Bossy didn’t have an email account. It was built shortly after the first dollars were invested in the project and became inactive after the final payments. Ellis declined to create an account.

Ellis’ phone number, however, was used to set up an email account whose user posed as an attorney involved with Dynasty. That email address was used to confirm money transfers and provide business updates, including a 2018 royalty value in the tens of millions of dollars.

No lawyer of that name has been found in Alberta or Ontario, where he is said to have come from. A combination of evidence led Henderson to believe that Ellis impersonated the legal team.


The second biggest plan was the idea of ​​profit The NHL is replacing Reebok with Adidas as its jersey supplier in 2017.

According to Ellis, he was also contacted by a man whose full name he did not know but who was from the “collecting world” and was connected to Upper Deck. The plan was to buy some of the Reebok jerseys that were no longer in use, have them customized by the Edmonton company, and sell them again.

In two years, six people invested a total of $320,000.

Henderson found that Ellis sold the same interest to multiple groups and used non-disclosure agreements to keep them from getting anything.

He also concluded that Ellis had a fake email account purporting to be an Edmonton developer involved in the project, which was used to lend credibility to the deal.

Ellis previously had a private business with a company that made frames, he told the court that he spoke to the company about the Reebok jersey system. But, he is independent and never signed.

One victim, who went to Ellis with concerns about the settlement in 2018, received $21,000, or less than half of her total contribution.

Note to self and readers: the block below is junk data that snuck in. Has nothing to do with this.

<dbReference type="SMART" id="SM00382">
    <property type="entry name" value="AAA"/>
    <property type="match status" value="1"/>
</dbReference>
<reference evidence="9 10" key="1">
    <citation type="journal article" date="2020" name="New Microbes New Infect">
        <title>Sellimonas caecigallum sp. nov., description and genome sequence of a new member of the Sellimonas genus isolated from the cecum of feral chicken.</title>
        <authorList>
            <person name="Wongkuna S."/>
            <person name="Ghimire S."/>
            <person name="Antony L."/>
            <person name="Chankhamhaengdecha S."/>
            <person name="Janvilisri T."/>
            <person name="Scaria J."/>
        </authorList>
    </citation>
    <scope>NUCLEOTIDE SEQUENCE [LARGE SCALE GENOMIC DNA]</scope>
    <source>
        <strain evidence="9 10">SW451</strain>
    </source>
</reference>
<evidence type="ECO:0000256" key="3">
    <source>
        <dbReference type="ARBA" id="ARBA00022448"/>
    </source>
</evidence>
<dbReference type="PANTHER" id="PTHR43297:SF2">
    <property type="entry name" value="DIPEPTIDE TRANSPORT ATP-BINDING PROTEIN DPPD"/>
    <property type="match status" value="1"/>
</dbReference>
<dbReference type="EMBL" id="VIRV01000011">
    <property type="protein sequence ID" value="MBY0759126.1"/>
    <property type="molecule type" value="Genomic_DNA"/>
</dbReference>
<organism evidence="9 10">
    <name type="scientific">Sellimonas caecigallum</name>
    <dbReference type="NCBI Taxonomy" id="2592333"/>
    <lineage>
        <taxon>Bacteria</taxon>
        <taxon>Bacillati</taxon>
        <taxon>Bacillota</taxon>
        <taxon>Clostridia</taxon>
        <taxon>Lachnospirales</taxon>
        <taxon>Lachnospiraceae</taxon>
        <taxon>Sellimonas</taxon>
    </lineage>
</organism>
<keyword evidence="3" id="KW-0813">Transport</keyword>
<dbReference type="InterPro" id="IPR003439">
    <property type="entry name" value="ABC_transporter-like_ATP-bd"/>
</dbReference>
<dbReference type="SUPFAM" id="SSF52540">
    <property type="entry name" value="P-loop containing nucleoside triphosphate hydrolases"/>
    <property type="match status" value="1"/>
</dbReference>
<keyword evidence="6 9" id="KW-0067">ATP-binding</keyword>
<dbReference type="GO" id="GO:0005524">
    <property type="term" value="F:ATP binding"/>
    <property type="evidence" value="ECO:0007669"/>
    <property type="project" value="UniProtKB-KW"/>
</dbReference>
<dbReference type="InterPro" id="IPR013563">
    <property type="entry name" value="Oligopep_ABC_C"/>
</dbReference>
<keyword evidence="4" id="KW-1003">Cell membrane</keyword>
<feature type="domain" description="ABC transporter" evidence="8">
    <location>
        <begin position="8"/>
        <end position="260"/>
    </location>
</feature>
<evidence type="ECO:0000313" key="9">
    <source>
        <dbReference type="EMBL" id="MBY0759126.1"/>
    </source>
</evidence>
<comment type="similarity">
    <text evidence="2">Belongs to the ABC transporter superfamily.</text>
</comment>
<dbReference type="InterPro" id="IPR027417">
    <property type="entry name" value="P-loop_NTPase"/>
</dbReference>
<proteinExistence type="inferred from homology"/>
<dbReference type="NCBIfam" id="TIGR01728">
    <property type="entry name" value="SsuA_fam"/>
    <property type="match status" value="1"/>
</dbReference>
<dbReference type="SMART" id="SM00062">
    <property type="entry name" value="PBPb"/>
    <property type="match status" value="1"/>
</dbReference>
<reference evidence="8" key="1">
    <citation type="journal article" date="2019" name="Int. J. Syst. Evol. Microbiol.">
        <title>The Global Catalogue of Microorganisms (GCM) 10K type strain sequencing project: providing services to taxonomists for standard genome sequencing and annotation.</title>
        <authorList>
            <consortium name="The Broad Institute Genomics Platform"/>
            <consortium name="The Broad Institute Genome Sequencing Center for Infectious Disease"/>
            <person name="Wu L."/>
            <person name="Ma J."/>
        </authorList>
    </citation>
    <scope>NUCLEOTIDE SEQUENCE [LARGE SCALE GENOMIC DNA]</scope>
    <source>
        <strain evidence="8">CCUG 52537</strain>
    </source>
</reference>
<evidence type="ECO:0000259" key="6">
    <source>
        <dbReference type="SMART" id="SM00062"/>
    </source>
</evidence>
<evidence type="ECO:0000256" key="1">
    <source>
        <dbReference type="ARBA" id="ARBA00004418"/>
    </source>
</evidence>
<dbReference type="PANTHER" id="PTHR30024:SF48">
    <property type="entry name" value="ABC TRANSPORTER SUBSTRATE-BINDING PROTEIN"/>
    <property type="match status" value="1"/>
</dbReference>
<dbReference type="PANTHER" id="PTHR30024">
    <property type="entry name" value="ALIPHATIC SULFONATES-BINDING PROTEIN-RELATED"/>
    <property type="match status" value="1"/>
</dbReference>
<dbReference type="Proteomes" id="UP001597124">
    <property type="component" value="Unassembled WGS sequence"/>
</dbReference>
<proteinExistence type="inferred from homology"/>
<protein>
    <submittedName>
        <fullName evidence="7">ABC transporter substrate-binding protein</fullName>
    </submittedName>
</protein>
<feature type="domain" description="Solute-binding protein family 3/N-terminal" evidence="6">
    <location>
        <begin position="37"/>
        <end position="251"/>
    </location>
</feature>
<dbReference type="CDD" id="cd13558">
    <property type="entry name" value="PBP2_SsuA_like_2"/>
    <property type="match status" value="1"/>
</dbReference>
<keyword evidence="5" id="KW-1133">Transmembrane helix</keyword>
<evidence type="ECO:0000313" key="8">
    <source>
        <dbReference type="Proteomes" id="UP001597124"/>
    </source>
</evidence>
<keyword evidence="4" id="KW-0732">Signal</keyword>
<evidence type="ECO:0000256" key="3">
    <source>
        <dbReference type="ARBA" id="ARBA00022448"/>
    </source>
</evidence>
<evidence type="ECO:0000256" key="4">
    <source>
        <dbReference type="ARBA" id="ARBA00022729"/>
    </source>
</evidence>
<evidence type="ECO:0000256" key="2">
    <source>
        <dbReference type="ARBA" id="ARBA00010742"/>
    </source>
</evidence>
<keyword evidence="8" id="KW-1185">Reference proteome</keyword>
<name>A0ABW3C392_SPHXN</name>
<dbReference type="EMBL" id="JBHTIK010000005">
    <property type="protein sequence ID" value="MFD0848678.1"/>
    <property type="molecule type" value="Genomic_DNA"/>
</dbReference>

In all, Ellis was convicted of eight counts of fraud over $5,000, three counts of using or trafficking in a forged document, and three counts of identity fraud.

In another “hoax,” as Henderson called Ellis’ schemes, the fraudster said he was involved in a project with Upper Deck that involved licensing plans for Wayne Gretzky merchandise.

In one, Ellis talked to a golf friend about trying to acquire Barcol from its parent company.

Eventually, Ellis took the employee’s money for the real estate transaction, after telling him Oilers alumni Kevin Lowe and Craig MacTavish were among the others involved.

Ellis told the court that after receiving the money, he “gave it to the people it needed to go to.” But Henderson found that there was no evidence of that happening.

In the case of the Crown’s application, the judge wrote: “This scheme was carried out and resulted in the deposit of approximately $1.2 million into Mr. Ellis’s RBC bank accounts. These funds were used primarily to pay off Mr. Ellis’s other debt obligations. There is no money that was used to buy or sell any technology to Microsoft or anyone else.”

Some of Ellis’ victims became suspicious in 2018 and 2019, and eventually reported him to the police.

Police announced charges against Ellis in 2021.